Print Friendly
Our Cities Ourselves: Ten Architects Re-Imagine Urban Transport in 2030
Urbanus Architecture & Design re-imagines the city of Guangzhou by transforming the highway into an elevated bicycle and pedestrian promenade, integrated with the bus rapid transit corridor below. Illustration via Our Cities Ourselves media kit.

Urbanus Architecture & Design re-imagines the city of Guangzhou by transforming the highway into an elevated bicycle and pedestrian promenade, integrated with a bus rapid transit corridor below. Illustration via Our Cities Ourselves media kit.

Last week, the Institute for Transportation and Development Policy (ITDP) launched an international traveling exhibition about the future of transport in ten major cities. “Our Cities Ourselves” asks ten leading architects to imagine what cities would look like in 2030  if they moved away from car-dependent transportation and urban planning and, instead, prioritized walking, cycling, and public transit. The ten re-imagined cities include New York, Rio de Janeiro, Ahmedabad, Budapest, Dar es Salaam, Ghangzhou, Buenos Aires, Jakarta, Johannesburg, and Mexico City.

“We simply can’t sustain the sort of automobile-dominated transportation systems that we have today,” said Walter Hook in an interview with WNYC.

The exhibit includes current photos of 10 large cities displayed next to architect’s renderings and 3D models of what the city would look like in 2030 if it embraced concepts of sustainable transport and urban planning. For example, in Dar Es Salaam, a waterfront cut off from the rest of the city by a railroad is transformed into a pedestrian promenade, with a new multi-modal transit hub that includes bus rapid transit. In Jakarta, disjointed urban development incorporates community-oriented parks and bicycle paths. In Johannesburg, disconnected transport terminals are connected by mixed-use public space. (See WYNC for more images and brief descriptions of each of the proposals.)

The kick-off event for the exhibit took place on June 24 at the American Institute of Architects Center for Architecture in New York City, where journalist David Owen of The New Yorker moderated a discussion with NYC architect Michael Sorkin, who proposes a radical transformation of lower Manhattan with cycling and pedestrian lanes below and above the Brooklyn Bridge.  They were joined by Walter Hook; ITDP’s executive director; Liz Berger, president of the Downtown Alliance; and Norman Garrick, associate professor and director of the  Center for Transportation and Urban Planning at the University of Connecticut.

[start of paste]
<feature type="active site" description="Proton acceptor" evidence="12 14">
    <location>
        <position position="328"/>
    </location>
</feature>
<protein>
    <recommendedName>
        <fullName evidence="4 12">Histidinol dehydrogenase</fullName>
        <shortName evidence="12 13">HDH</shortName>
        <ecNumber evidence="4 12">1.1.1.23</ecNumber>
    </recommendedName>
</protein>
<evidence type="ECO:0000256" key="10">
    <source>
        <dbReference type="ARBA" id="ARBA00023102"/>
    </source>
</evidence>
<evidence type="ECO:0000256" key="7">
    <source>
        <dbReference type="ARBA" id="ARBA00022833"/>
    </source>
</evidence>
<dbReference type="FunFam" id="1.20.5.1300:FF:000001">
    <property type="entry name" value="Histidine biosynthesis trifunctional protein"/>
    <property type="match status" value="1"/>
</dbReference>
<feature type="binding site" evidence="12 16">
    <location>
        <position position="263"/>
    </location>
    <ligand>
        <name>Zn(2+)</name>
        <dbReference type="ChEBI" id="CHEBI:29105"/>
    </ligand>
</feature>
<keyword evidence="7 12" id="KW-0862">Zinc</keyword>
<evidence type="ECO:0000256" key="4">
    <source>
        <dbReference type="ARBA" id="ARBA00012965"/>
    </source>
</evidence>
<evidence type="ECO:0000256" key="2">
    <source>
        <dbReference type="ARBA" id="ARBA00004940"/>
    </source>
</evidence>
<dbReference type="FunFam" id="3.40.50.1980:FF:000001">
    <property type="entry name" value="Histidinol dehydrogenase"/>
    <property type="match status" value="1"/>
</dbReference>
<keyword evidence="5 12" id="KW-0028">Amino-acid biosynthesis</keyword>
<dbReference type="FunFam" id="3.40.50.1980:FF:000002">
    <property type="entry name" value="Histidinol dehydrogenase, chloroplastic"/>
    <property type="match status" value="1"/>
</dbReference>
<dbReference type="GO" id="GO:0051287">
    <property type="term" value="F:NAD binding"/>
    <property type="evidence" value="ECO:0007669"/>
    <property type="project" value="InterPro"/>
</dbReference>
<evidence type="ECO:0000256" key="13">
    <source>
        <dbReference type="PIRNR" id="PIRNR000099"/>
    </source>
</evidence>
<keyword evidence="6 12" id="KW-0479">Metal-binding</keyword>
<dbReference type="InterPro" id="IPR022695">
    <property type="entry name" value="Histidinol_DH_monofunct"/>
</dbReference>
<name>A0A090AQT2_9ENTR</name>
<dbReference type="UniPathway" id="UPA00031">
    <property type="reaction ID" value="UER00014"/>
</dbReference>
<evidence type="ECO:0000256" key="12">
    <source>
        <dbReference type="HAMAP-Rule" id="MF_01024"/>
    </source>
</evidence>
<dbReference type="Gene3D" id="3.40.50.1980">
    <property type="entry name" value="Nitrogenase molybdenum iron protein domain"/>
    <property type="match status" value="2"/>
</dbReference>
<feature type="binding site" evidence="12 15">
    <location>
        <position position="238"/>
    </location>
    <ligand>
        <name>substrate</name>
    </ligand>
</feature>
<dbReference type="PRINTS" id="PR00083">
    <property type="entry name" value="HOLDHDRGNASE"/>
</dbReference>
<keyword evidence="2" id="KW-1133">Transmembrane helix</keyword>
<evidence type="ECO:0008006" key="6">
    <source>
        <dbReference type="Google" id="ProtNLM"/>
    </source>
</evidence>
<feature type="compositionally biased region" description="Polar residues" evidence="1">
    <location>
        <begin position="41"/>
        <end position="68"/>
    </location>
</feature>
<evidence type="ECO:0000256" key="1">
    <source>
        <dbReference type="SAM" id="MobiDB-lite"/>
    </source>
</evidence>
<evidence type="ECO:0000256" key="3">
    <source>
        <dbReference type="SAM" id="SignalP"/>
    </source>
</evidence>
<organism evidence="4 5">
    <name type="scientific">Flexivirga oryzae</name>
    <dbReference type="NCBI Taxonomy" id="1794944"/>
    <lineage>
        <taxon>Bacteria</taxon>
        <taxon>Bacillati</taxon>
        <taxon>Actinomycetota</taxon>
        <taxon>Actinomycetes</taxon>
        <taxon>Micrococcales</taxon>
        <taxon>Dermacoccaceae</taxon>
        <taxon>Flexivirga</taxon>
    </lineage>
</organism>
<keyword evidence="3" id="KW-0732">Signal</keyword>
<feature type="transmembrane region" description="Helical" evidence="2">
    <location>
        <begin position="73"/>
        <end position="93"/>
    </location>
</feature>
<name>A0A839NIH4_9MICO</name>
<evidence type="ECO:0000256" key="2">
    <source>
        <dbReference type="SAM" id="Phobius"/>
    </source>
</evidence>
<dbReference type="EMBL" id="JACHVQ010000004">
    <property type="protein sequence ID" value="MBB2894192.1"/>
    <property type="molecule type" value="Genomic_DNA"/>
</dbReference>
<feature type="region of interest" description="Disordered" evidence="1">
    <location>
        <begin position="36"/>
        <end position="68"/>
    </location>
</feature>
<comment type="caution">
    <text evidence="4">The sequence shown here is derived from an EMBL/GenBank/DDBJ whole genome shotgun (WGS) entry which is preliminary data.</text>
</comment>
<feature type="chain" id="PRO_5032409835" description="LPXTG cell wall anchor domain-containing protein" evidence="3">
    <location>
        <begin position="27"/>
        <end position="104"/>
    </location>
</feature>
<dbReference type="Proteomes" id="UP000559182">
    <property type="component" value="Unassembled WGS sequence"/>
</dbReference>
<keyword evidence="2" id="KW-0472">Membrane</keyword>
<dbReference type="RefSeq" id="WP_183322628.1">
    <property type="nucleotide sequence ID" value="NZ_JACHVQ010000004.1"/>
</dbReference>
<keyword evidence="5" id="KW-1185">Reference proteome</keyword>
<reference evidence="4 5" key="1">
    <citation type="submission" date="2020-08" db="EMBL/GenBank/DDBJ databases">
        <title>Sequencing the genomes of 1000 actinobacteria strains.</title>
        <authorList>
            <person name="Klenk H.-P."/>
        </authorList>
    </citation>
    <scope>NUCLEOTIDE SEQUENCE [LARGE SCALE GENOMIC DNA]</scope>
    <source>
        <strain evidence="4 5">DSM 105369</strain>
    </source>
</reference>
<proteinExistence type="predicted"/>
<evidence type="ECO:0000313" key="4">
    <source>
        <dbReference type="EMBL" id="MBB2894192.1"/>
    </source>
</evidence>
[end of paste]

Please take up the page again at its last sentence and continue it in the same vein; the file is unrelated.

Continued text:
The exhibit coincides with ITDP’s 25th Anniversary, with funding from the San Francisco-based ClimateWorks Foundation. It will be on display until September 11, 2010, before traveling to Guangzhou, China; Buenos Aires, Argentina; Budapest, Hungary; and Johannesburg, South Africa.

PARTICIPATING ARCHITECTS:

Ahmedabad, India | HCP Design and Project Management
Budapest, Hungary | Varos-Teampannon and Kozlekedes
Buenos Aires, Argentina | PALO Arquitectura Urbana
Dar es Salaam, Tanzania | Adjaye Associates
Guangzhou, China | Urbanus Architecture & Design
Jakarta, Indonesia | Budi Pradono Architects
Johannesburg, South Africa | Osmond Lange Architects and Ikemeleng Architects
Mexico City, Mexico | Arquitectura 911sc
New York City, United States | Terreform and Michael Sorkin
Rio de Janeiro, Brazil | Fábrica Arquitetura and CAMPO

RELATED EVENTS:

Saturday June 26, 2010 11:00 a.m. – 5:00 p.m.
Symposium: Architects, Developers, and Transport Planners on the Future of the City

Thursday, July 1, 6:00 p.m. – 8:00 p.m.
Our Cities Ourselves: Visions for 2030
Roundtable discussion with Enrique Peñalosa, ITDP Board President and Former Mayor of Bogotá, Colombia, and Exhibition Architects

Wednesday, July 28, 4:00 p.m. – 8:00 p.m.
New York City Streets: Top-Down, Bottom-Up

Saturday, August 7, 11:00 a.m. – 4:00 p.m.
FamilyDay@theCenter: Our Cities Ourselves

Thursday, August 12, 6:00 p.m. – 8:00 p.m.
Bicycles as Transport: From Alternatives to Mainstream


Print Friendly